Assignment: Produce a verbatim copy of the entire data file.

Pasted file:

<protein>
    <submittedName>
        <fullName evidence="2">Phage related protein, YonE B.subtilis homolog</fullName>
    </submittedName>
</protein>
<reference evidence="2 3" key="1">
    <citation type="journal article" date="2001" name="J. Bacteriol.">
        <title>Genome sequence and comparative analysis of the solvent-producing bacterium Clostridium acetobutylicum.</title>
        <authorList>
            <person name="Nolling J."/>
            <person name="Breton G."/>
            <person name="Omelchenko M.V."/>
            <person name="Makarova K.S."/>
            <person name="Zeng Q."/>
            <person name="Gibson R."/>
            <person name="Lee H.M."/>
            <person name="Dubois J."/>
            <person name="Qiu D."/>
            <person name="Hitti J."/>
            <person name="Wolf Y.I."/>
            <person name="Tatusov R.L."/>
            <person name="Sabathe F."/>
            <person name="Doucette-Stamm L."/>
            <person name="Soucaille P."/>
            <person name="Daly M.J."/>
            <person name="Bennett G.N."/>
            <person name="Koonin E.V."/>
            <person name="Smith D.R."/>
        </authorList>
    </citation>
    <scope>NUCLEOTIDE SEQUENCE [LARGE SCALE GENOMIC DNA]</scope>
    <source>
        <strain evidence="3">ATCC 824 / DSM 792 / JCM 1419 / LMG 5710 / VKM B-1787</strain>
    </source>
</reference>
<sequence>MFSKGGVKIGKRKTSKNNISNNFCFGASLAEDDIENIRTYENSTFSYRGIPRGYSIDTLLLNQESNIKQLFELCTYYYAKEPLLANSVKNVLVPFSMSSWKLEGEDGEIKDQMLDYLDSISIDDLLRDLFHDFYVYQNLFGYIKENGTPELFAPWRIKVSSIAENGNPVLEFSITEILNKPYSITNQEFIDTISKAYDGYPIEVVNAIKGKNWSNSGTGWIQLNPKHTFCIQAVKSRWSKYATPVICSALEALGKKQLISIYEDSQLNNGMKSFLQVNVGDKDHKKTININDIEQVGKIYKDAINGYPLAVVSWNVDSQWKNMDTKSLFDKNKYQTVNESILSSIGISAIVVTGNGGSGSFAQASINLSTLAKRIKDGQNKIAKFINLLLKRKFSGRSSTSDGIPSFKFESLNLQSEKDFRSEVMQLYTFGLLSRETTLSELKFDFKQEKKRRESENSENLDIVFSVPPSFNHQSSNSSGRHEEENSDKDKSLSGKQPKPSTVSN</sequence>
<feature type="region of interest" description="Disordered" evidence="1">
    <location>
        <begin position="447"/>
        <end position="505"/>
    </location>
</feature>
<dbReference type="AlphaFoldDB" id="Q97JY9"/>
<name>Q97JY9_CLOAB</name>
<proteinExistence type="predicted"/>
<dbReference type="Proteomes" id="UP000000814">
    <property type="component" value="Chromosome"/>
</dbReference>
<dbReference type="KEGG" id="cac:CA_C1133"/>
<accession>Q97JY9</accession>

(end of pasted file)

<protein>
    <submittedName>
        <fullName evidence="2">Phage related protein, YonE B.subtilis homolog</fullName>
    </submittedName>
</protein>
<reference evidence="2 3" key="1">
    <citation type="journal article" date="2001" name="J. Bacteriol.">
        <title>Genome sequence and comparative analysis of the solvent-producing bacterium Clostridium acetobutylicum.</title>
        <authorList>
            <person name="Nolling J."/>
            <person name="Breton G."/>
            <person name="Omelchenko M.V."/>
            <person name="Makarova K.S."/>
            <person name="Zeng Q."/>
            <person name="Gibson R."/>
            <person name="Lee H.M."/>
            <person name="Dubois J."/>
            <person name="Qiu D."/>
            <person name="Hitti J."/>
            <person name="Wolf Y.I."/>
            <person name="Tatusov R.L."/>
            <person name="Sabathe F."/>
            <person name="Doucette-Stamm L."/>
            <person name="Soucaille P."/>
            <person name="Daly M.J."/>
            <person name="Bennett G.N."/>
            <person name="Koonin E.V."/>
            <person name="Smith D.R."/>
        </authorList>
    </citation>
    <scope>NUCLEOTIDE SEQUENCE [LARGE SCALE GENOMIC DNA]</scope>
    <source>
        <strain evidence="3">ATCC 824 / DSM 792 / JCM 1419 / LMG 5710 / VKM B-1787</strain>
    </source>
</reference>
<sequence>MFSKGGVKIGKRKTSKNNISNNFCFGASLAEDDIENIRTYENSTFSYRGIPRGYSIDTLLLNQESNIKQLFELCTYYYAKEPLLANSVKNVLVPFSMSSWKLEGEDGEIKDQMLDYLDSISIDDLLRDLFHDFYVYQNLFGYIKENGTPELFAPWRIKVSSIAENGNPVLEFSITEILNKPYSITNQEFIDTISKAYDGYPIEVVNAIKGKNWSNSGTGWIQLNPKHTFCIQAVKSRWSKYATPVICSALEALGKKQLISIYEDSQLNNGMKSFLQVNVGDKDHKKTININDIEQVGKIYKDAINGYPLAVVSWNVDSQWKNMDTKSLFDKNKYQTVNESILSSIGISAIVVTGNGGSGSFAQASINLSTLAKRIKDGQNKIAKFINLLLKRKFSGRSSTSDGIPSFKFESLNLQSEKDFRSEVMQLYTFGLLSRETTLSELKFDFKQEKKRRESENSENLDIVFSVPPSFNHQSSNSSGRHEEENSDKDKSLSGKQPKPSTVSN</sequence>
<feature type="region of interest" description="Disordered" evidence="1">
    <location>
        <begin position="447"/>
        <end position="505"/>
    </location>
</feature>
<dbReference type="AlphaFoldDB" id="Q97JY9"/>
<name>Q97JY9_CLOAB</name>
<proteinExistence type="predicted"/>
<dbReference type="Proteomes" id="UP000000814">
    <property type="component" value="Chromosome"/>
</dbReference>
<dbReference type="KEGG" id="cac:CA_C1133"/>
<accession>Q97JY9</accession>